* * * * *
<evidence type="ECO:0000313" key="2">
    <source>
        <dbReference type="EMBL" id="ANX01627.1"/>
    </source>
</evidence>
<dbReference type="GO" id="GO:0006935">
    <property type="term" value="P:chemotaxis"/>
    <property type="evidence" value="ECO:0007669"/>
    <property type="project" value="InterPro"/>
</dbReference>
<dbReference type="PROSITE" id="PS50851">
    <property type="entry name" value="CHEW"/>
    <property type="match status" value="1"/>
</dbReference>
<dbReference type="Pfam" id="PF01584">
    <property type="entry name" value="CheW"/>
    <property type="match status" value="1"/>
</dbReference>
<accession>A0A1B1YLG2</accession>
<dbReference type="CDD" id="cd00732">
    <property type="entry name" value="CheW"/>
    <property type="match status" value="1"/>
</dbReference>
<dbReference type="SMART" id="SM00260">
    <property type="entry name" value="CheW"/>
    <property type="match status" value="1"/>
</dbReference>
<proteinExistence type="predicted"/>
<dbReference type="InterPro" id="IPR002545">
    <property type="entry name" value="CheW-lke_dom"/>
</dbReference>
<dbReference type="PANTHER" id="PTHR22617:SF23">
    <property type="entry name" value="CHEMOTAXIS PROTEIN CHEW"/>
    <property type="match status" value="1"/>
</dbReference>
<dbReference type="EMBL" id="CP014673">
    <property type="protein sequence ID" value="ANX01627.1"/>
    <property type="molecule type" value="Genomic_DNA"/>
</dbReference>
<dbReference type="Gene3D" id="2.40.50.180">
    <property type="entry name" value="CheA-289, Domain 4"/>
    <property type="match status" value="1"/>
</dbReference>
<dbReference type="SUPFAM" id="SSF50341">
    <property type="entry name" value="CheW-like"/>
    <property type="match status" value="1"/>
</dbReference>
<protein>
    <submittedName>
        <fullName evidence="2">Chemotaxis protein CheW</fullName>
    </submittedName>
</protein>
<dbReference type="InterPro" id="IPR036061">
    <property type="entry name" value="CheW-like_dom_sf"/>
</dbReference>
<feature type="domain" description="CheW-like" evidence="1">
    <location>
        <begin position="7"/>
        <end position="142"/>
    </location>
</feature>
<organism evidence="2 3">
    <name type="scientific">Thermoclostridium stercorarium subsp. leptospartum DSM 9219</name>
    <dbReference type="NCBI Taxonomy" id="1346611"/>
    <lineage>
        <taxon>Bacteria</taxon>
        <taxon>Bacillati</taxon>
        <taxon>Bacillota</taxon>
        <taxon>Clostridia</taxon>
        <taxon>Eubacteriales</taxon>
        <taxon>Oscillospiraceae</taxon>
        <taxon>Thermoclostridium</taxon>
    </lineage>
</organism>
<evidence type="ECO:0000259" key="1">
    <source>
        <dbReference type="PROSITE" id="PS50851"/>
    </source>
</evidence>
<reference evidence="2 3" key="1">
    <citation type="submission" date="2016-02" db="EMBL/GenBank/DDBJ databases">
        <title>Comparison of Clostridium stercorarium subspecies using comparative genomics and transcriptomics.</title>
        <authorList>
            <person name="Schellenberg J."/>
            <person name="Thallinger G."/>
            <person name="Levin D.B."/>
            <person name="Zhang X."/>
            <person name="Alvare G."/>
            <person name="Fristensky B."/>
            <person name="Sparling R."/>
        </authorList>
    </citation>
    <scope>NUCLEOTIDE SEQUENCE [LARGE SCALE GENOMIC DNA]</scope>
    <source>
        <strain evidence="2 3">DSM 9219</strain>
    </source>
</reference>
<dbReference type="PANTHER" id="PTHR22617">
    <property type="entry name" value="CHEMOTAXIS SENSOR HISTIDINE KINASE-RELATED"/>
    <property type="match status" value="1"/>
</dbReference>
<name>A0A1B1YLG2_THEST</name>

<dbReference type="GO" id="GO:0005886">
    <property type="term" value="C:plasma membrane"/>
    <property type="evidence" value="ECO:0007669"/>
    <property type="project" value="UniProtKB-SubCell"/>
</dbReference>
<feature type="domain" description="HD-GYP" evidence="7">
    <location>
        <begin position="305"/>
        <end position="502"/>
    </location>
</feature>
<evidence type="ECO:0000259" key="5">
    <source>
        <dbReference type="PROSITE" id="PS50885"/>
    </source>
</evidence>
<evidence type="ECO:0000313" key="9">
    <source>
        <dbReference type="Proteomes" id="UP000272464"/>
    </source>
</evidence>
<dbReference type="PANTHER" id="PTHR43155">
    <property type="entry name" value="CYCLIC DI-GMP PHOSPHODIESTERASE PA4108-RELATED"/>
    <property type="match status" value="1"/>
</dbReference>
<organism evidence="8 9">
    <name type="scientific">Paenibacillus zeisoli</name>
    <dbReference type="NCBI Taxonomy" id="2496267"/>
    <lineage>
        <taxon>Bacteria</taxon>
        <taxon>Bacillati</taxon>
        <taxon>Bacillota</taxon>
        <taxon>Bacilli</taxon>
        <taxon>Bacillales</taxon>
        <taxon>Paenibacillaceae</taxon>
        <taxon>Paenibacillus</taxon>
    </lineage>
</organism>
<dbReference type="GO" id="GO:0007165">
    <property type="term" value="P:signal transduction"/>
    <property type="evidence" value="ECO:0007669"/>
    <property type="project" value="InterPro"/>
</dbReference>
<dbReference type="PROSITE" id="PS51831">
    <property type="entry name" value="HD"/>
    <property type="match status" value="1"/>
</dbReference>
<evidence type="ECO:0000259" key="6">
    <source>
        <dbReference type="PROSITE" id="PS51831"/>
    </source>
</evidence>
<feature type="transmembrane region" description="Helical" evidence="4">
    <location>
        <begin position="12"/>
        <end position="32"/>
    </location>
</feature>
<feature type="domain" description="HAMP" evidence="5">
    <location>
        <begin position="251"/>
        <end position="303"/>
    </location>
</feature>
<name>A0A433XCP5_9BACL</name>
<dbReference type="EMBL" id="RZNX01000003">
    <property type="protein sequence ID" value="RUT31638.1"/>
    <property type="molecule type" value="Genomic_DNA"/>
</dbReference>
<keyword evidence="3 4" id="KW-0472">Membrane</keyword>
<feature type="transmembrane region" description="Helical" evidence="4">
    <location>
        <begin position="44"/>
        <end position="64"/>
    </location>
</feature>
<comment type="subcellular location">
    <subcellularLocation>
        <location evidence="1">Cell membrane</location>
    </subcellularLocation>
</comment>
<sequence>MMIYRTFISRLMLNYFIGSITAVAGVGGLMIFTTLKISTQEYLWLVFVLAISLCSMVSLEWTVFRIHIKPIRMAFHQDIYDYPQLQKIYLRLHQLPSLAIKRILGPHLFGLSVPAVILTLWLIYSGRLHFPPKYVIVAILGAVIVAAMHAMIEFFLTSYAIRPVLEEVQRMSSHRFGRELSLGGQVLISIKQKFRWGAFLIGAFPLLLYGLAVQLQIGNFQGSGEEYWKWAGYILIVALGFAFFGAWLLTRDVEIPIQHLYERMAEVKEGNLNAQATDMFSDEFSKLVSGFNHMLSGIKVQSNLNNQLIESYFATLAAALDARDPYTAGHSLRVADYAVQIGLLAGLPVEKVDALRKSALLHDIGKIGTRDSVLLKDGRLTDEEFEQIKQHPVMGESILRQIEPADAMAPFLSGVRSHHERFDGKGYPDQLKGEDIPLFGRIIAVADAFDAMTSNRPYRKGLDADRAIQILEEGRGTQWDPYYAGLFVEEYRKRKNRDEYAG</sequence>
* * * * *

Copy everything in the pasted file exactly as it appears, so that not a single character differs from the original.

<evidence type="ECO:0000313" key="2">
    <source>
        <dbReference type="EMBL" id="ANX01627.1"/>
    </source>
</evidence>
<dbReference type="GO" id="GO:0006935">
    <property type="term" value="P:chemotaxis"/>
    <property type="evidence" value="ECO:0007669"/>
    <property type="project" value="InterPro"/>
</dbReference>
<dbReference type="PROSITE" id="PS50851">
    <property type="entry name" value="CHEW"/>
    <property type="match status" value="1"/>
</dbReference>
<dbReference type="Pfam" id="PF01584">
    <property type="entry name" value="CheW"/>
    <property type="match status" value="1"/>
</dbReference>
<accession>A0A1B1YLG2</accession>
<dbReference type="CDD" id="cd00732">
    <property type="entry name" value="CheW"/>
    <property type="match status" value="1"/>
</dbReference>
<dbReference type="SMART" id="SM00260">
    <property type="entry name" value="CheW"/>
    <property type="match status" value="1"/>
</dbReference>
<proteinExistence type="predicted"/>
<dbReference type="InterPro" id="IPR002545">
    <property type="entry name" value="CheW-lke_dom"/>
</dbReference>
<dbReference type="PANTHER" id="PTHR22617:SF23">
    <property type="entry name" value="CHEMOTAXIS PROTEIN CHEW"/>
    <property type="match status" value="1"/>
</dbReference>
<dbReference type="EMBL" id="CP014673">
    <property type="protein sequence ID" value="ANX01627.1"/>
    <property type="molecule type" value="Genomic_DNA"/>
</dbReference>
<dbReference type="Gene3D" id="2.40.50.180">
    <property type="entry name" value="CheA-289, Domain 4"/>
    <property type="match status" value="1"/>
</dbReference>
<dbReference type="SUPFAM" id="SSF50341">
    <property type="entry name" value="CheW-like"/>
    <property type="match status" value="1"/>
</dbReference>
<protein>
    <submittedName>
        <fullName evidence="2">Chemotaxis protein CheW</fullName>
    </submittedName>
</protein>
<dbReference type="InterPro" id="IPR036061">
    <property type="entry name" value="CheW-like_dom_sf"/>
</dbReference>
<feature type="domain" description="CheW-like" evidence="1">
    <location>
        <begin position="7"/>
        <end position="142"/>
    </location>
</feature>
<organism evidence="2 3">
    <name type="scientific">Thermoclostridium stercorarium subsp. leptospartum DSM 9219</name>
    <dbReference type="NCBI Taxonomy" id="1346611"/>
    <lineage>
        <taxon>Bacteria</taxon>
        <taxon>Bacillati</taxon>
        <taxon>Bacillota</taxon>
        <taxon>Clostridia</taxon>
        <taxon>Eubacteriales</taxon>
        <taxon>Oscillospiraceae</taxon>
        <taxon>Thermoclostridium</taxon>
    </lineage>
</organism>
<evidence type="ECO:0000259" key="1">
    <source>
        <dbReference type="PROSITE" id="PS50851"/>
    </source>
</evidence>
<reference evidence="2 3" key="1">
    <citation type="submission" date="2016-02" db="EMBL/GenBank/DDBJ databases">
        <title>Comparison of Clostridium stercorarium subspecies using comparative genomics and transcriptomics.</title>
        <authorList>
            <person name="Schellenberg J."/>
            <person name="Thallinger G."/>
            <person name="Levin D.B."/>
            <person name="Zhang X."/>
            <person name="Alvare G."/>
            <person name="Fristensky B."/>
            <person name="Sparling R."/>
        </authorList>
    </citation>
    <scope>NUCLEOTIDE SEQUENCE [LARGE SCALE GENOMIC DNA]</scope>
    <source>
        <strain evidence="2 3">DSM 9219</strain>
    </source>
</reference>
<dbReference type="PANTHER" id="PTHR22617">
    <property type="entry name" value="CHEMOTAXIS SENSOR HISTIDINE KINASE-RELATED"/>
    <property type="match status" value="1"/>
</dbReference>
<name>A0A1B1YLG2_THEST</name>

<dbReference type="GO" id="GO:0005886">
    <property type="term" value="C:plasma membrane"/>
    <property type="evidence" value="ECO:0007669"/>
    <property type="project" value="UniProtKB-SubCell"/>
</dbReference>
<feature type="domain" description="HD-GYP" evidence="7">
    <location>
        <begin position="305"/>
        <end position="502"/>
    </location>
</feature>
<evidence type="ECO:0000259" key="5">
    <source>
        <dbReference type="PROSITE" id="PS50885"/>
    </source>
</evidence>
<evidence type="ECO:0000313" key="9">
    <source>
        <dbReference type="Proteomes" id="UP000272464"/>
    </source>
</evidence>
<dbReference type="PANTHER" id="PTHR43155">
    <property type="entry name" value="CYCLIC DI-GMP PHOSPHODIESTERASE PA4108-RELATED"/>
    <property type="match status" value="1"/>
</dbReference>
<organism evidence="8 9">
    <name type="scientific">Paenibacillus zeisoli</name>
    <dbReference type="NCBI Taxonomy" id="2496267"/>
    <lineage>
        <taxon>Bacteria</taxon>
        <taxon>Bacillati</taxon>
        <taxon>Bacillota</taxon>
        <taxon>Bacilli</taxon>
        <taxon>Bacillales</taxon>
        <taxon>Paenibacillaceae</taxon>
        <taxon>Paenibacillus</taxon>
    </lineage>
</organism>
<dbReference type="GO" id="GO:0007165">
    <property type="term" value="P:signal transduction"/>
    <property type="evidence" value="ECO:0007669"/>
    <property type="project" value="InterPro"/>
</dbReference>
<dbReference type="PROSITE" id="PS51831">
    <property type="entry name" value="HD"/>
    <property type="match status" value="1"/>
</dbReference>
<evidence type="ECO:0000259" key="6">
    <source>
        <dbReference type="PROSITE" id="PS51831"/>
    </source>
</evidence>
<feature type="transmembrane region" description="Helical" evidence="4">
    <location>
        <begin position="12"/>
        <end position="32"/>
    </location>
</feature>
<feature type="domain" description="HAMP" evidence="5">
    <location>
        <begin position="251"/>
        <end position="303"/>
    </location>
</feature>
<name>A0A433XCP5_9BACL</name>
<dbReference type="EMBL" id="RZNX01000003">
    <property type="protein sequence ID" value="RUT31638.1"/>
    <property type="molecule type" value="Genomic_DNA"/>
</dbReference>
<keyword evidence="3 4" id="KW-0472">Membrane</keyword>
<feature type="transmembrane region" description="Helical" evidence="4">
    <location>
        <begin position="44"/>
        <end position="64"/>
    </location>
</feature>
<comment type="subcellular location">
    <subcellularLocation>
        <location evidence="1">Cell membrane</location>
    </subcellularLocation>
</comment>
<sequence>MMIYRTFISRLMLNYFIGSITAVAGVGGLMIFTTLKISTQEYLWLVFVLAISLCSMVSLEWTVFRIHIKPIRMAFHQDIYDYPQLQKIYLRLHQLPSLAIKRILGPHLFGLSVPAVILTLWLIYSGRLHFPPKYVIVAILGAVIVAAMHAMIEFFLTSYAIRPVLEEVQRMSSHRFGRELSLGGQVLISIKQKFRWGAFLIGAFPLLLYGLAVQLQIGNFQGSGEEYWKWAGYILIVALGFAFFGAWLLTRDVEIPIQHLYERMAEVKEGNLNAQATDMFSDEFSKLVSGFNHMLSGIKVQSNLNNQLIESYFATLAAALDARDPYTAGHSLRVADYAVQIGLLAGLPVEKVDALRKSALLHDIGKIGTRDSVLLKDGRLTDEEFEQIKQHPVMGESILRQIEPADAMAPFLSGVRSHHERFDGKGYPDQLKGEDIPLFGRIIAVADAFDAMTSNRPYRKGLDADRAIQILEEGRGTQWDPYYAGLFVEEYRKRKNRDEYAG</sequence>